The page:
R: So you have all of these concerns. First of all, is your vehicle safe? The debris, and also you know that when you get out of the craft you are facing these extreme temperatures, something like 250 degrees above or below Celsius, no oxygen… Do you have some psychological training to deal with fear that may take hold?
Massimino: No, not really. I think the way that you deal with it is you train as much as you can. So for me, like the spacewalks… I remember us talking about it when I was a rookie. Our very first meeting of the spacewalkers when I got assigned to the flight, I was with three guys who were very experienced. The other guys had flown. Two of them had flown three times before; one of them had flown two times before. They had a lot of spacewalks between them. They had a lot of experience, and here I am this new guy. Right? Like the rookie.
I remember them saying, “you know what?” At this point Columbia hadn’t happened. They were like, you know we have lost a crew on launch, and one of the experienced guys said the next time we lose somebody it is going to be on a spacewalk, because it is so dangerous. “We are going to make sure that we take care of each other. We are going to double check each other so we don’t make any mistakes, ‘cause we’re all coming back. We are going to take care of each other up there.” And that’s what it was. We suited each other up, we made sure everyone was going to be safe to go before we let them outside the hatch, and we kept an eye on each other while we were spacewalkin’.
So I think the way to deal with that is you just try to be as prepared as you can. If you thought about just going and doing it, it might be pretty scary, but after all the training you have… I knew the spacesuit, it’s still in my head, backwards and forwards. I know that thing really well. I know every idiosyncrasy of what can go wrong, and how much time we have if something happens, and what’s the best way if my buddy has a problem. I had a plan to rescue them if they became incapacitated or they were hurt or something and I had to get them inside. We practiced a lot.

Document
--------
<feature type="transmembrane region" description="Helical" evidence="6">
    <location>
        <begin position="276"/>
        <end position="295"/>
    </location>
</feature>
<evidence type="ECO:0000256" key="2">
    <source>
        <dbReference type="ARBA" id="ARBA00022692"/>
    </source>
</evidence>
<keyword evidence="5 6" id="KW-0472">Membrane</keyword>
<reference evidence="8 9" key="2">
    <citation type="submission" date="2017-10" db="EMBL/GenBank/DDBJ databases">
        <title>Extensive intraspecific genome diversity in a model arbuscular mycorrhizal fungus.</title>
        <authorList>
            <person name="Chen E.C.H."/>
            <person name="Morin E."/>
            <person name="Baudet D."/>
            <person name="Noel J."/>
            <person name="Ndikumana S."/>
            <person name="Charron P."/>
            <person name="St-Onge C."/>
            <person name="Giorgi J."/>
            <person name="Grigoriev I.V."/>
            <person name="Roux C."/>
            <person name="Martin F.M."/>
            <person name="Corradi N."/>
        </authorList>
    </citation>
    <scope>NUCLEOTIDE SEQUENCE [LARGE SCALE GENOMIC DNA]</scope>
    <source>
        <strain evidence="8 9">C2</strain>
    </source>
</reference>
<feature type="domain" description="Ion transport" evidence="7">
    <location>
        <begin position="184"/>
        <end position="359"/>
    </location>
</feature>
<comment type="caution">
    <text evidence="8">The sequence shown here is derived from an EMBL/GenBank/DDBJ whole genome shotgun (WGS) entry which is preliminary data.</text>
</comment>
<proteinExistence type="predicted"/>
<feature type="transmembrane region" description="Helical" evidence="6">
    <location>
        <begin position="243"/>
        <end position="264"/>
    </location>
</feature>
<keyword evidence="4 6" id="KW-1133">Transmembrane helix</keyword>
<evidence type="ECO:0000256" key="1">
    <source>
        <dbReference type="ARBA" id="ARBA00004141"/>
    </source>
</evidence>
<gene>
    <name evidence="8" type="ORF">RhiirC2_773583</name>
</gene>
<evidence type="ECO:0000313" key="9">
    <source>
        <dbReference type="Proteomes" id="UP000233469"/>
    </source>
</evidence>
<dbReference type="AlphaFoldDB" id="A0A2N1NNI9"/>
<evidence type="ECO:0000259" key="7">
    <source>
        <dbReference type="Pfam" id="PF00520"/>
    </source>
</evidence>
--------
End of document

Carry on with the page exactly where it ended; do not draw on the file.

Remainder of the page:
I knew exactly what I was going to do. There wasn’t any question. Do I do this, do I do that? You don’t have any time, so you need to know exactly how you are going to carry them, how you are going to rescue your buddy, and they had the same plan for you, and you had confidence that if something happened to you that your buddy was going to get you inside, and that everyone was going to take care of each other, and that the ground control center was going to help you as well. So I had utmost confidence in our whole team. We really had this great trust and this teamwork together, and I think that is the only way to approach that stuff because it is really dangerous, and every once in awhile something happens.
Rojas: Being scientists and astronauts, you guys know the risks, and the potential risks, more than people outside of the space program, yet you go do it. What motivates you to take these great risks?